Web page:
As oil revenues tumble, Venezuela is launching a new foreign exchange plan in the hopes of bringing more foreign currency to a country suffering from basic shortages.
Venezuela takes steps to inject more U.S. dollars into their economyAs oil revenues tumble, Venezuela is launching a new foreign exchange platform in hopes of bringing more foreign currency to a country suffering from basic shortages. CCTV America’s Martin Markovits reported from Caracas.
Venezuela took a small step towards liberalizing a 12-year-old currency control system implemented in the country. The country’s central bank announced a new currency exchange platform that will allow foreign currency to be traded based on supply and demand.
“As soon as the exchange program is published this program will begin. It is to be a completely free system, which will include supply and demand for exchange rates. The market itself will set the rate. The market will determine what the exchange rate will be,” Rodolfo Marco, Venezuela’s finance minister said.
Long lines, shortages of basic goods like potatoes and the worst inflation in all of the Americas has forced the socialist government to rethink its state-controlled model implemented by deceased President Hugo Chavez.
Venezuela’s complex currency controls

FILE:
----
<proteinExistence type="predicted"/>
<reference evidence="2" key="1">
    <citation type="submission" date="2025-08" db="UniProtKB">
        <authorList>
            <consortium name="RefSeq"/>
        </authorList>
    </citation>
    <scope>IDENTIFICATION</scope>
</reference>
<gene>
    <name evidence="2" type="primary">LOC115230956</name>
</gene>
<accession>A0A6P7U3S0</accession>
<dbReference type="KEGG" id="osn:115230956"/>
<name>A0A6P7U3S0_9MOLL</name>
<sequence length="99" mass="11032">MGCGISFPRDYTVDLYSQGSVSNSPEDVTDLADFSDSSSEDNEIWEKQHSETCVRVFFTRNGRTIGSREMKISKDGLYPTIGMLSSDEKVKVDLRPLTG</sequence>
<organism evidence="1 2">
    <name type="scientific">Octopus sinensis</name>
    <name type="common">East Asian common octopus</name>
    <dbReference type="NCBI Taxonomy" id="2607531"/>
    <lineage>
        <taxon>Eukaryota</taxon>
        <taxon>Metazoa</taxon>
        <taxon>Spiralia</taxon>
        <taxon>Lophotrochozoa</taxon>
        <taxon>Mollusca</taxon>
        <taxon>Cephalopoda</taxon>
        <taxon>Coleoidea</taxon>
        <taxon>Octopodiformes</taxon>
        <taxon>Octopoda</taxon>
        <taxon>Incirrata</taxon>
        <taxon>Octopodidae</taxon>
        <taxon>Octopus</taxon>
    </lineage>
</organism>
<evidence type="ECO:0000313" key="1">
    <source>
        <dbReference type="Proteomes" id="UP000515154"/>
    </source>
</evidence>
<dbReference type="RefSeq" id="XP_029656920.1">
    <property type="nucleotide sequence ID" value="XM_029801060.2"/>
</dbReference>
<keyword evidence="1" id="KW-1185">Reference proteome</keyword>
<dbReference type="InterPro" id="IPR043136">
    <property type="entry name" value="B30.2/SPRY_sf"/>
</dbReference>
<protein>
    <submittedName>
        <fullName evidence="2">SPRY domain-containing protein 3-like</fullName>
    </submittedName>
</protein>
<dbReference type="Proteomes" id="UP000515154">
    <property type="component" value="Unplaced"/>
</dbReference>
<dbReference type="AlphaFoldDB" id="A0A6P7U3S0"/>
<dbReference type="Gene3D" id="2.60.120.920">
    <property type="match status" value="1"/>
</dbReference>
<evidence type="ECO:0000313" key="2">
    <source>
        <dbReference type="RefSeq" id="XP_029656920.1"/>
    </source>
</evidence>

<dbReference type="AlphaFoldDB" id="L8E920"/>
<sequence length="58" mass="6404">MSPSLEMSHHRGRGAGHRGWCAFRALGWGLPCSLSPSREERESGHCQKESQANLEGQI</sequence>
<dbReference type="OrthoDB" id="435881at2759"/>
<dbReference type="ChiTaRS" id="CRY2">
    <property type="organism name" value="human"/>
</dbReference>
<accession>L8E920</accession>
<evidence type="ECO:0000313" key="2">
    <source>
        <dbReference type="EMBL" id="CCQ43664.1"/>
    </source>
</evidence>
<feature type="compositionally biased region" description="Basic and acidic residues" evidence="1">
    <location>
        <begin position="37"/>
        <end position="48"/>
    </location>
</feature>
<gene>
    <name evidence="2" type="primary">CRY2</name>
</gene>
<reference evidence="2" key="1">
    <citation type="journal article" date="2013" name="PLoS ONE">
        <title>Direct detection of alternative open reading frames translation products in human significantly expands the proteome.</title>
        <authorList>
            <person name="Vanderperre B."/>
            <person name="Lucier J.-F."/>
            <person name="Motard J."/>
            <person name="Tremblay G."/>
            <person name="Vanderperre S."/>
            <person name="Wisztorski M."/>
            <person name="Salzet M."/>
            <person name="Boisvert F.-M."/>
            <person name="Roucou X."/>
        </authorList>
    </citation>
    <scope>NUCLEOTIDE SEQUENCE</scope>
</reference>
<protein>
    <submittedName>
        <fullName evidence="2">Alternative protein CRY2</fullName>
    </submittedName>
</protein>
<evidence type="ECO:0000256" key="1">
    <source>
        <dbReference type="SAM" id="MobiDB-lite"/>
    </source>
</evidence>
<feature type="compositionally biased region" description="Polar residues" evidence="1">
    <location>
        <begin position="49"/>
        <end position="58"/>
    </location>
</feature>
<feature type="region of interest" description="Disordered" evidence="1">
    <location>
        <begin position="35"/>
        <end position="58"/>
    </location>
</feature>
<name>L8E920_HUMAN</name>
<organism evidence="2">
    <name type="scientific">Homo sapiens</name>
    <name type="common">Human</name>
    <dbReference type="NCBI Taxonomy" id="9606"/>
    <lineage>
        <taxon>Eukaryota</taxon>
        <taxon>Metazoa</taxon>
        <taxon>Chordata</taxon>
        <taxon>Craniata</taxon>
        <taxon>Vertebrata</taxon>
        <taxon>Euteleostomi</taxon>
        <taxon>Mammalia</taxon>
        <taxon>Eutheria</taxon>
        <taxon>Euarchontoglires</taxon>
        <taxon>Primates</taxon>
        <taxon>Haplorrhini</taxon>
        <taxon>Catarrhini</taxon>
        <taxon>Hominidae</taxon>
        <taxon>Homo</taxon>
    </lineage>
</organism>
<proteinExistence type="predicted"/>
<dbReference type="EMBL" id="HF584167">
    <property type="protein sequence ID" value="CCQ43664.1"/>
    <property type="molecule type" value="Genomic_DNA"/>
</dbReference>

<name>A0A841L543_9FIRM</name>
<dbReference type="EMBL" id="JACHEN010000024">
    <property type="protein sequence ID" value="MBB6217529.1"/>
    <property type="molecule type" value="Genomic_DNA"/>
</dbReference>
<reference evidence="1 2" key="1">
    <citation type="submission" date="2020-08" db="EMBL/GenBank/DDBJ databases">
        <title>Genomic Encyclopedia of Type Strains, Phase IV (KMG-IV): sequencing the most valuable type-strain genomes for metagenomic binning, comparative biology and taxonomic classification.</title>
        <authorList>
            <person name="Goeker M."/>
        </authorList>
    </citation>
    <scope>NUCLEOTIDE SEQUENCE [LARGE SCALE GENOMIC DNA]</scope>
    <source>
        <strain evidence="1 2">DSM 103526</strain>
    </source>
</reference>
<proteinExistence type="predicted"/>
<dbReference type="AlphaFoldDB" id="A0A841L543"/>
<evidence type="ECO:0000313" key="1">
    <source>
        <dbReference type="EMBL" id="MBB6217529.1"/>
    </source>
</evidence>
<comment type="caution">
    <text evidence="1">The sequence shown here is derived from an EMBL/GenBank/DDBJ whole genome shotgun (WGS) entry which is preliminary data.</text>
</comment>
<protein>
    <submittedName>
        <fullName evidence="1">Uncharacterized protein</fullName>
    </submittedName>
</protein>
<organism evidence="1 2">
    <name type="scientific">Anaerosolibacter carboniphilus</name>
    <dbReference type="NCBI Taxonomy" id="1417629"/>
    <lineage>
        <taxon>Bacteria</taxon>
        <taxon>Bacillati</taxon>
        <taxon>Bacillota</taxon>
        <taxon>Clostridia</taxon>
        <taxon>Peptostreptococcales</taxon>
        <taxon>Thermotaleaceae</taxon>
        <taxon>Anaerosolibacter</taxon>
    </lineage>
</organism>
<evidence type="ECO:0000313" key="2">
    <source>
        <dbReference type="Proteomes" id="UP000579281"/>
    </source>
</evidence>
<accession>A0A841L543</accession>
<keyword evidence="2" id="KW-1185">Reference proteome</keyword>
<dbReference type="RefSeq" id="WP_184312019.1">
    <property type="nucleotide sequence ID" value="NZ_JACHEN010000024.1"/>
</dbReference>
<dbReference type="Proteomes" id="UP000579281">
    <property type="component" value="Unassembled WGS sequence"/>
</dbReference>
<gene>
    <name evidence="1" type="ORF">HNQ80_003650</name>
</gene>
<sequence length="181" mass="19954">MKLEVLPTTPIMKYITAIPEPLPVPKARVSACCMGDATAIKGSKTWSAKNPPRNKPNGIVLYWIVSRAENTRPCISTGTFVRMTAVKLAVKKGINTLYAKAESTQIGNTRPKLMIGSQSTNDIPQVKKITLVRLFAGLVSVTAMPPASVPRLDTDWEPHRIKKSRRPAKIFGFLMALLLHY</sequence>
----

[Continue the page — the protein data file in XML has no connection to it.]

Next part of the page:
Venezuela provides its economy with U.S. dollars through a complicated three-tier exchange system. First, in country, the exchange is 1 U.S. dollar for every 6.3 bolivars if you intend to import vital goods like food and medicine. For other imports one moves to the two other tiers known as ‘Sicad’ one, which is currently around 12 bolivars to the dollar. ‘Sicad’ two is as close to a free market economic system that the current Venezuelan government will allow and is 52 bolivars to the dollar. On the black market in Venezuela the unofficial exchange rate can reach 190 bolivars for every 1 U.S. dollar.
The new plan which is being called the ‘Marginal Currency System’ will replace ‘Sicad’ two and while it is expected to stay below the heavy black market rate, the new currency exchange is still expected to more than double in comparison to the lowest existing rate.
While most free-market economists applaud this new easing, in order to really solve the country’s economic problems some hard liners have long recommended that Venezuela eliminate all price controls.
“They are afraid that if they unify the currency, this could cause the inflation rate to reach 100 percent which is something that the government really fears. So, instead, they opt for this three-tier exchange system, which just keeps distorting the economic problems in Venezuela,” Economist Luis Oliveros said.
This new plan aims to ease, but not eliminate state controls.
CCTV America’s Martin Markovits compiled information in Caracas, Venezuela for this report.